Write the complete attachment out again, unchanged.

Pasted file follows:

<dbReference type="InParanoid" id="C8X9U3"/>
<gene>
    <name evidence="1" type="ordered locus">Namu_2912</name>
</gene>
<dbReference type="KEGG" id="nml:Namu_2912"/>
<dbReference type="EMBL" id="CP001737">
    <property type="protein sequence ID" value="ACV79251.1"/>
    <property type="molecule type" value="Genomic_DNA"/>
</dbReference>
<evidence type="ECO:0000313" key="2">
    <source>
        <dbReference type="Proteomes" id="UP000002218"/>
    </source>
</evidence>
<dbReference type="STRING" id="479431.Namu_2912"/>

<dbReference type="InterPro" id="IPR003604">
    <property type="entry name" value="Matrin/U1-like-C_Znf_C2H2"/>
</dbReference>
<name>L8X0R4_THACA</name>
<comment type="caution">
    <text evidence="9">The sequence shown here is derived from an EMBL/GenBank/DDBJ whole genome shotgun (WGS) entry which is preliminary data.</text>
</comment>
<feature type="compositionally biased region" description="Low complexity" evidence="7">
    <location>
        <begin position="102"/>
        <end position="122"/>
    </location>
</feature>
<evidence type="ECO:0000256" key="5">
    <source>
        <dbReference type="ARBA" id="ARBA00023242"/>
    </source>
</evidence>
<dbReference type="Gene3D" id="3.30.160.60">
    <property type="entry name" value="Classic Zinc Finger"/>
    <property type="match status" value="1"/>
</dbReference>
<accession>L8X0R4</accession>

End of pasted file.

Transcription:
<dbReference type="InParanoid" id="C8X9U3"/>
<gene>
    <name evidence="1" type="ordered locus">Namu_2912</name>
</gene>
<dbReference type="KEGG" id="nml:Namu_2912"/>
<dbReference type="EMBL" id="CP001737">
    <property type="protein sequence ID" value="ACV79251.1"/>
    <property type="molecule type" value="Genomic_DNA"/>
</dbReference>
<evidence type="ECO:0000313" key="2">
    <source>
        <dbReference type="Proteomes" id="UP000002218"/>
    </source>
</evidence>
<dbReference type="STRING" id="479431.Namu_2912"/>

<dbReference type="InterPro" id="IPR003604">
    <property type="entry name" value="Matrin/U1-like-C_Znf_C2H2"/>
</dbReference>
<name>L8X0R4_THACA</name>
<comment type="caution">
    <text evidence="9">The sequence shown here is derived from an EMBL/GenBank/DDBJ whole genome shotgun (WGS) entry which is preliminary data.</text>
</comment>
<feature type="compositionally biased region" description="Low complexity" evidence="7">
    <location>
        <begin position="102"/>
        <end position="122"/>
    </location>
</feature>
<evidence type="ECO:0000256" key="5">
    <source>
        <dbReference type="ARBA" id="ARBA00023242"/>
    </source>
</evidence>
<dbReference type="Gene3D" id="3.30.160.60">
    <property type="entry name" value="Classic Zinc Finger"/>
    <property type="match status" value="1"/>
</dbReference>
<accession>L8X0R4</accession>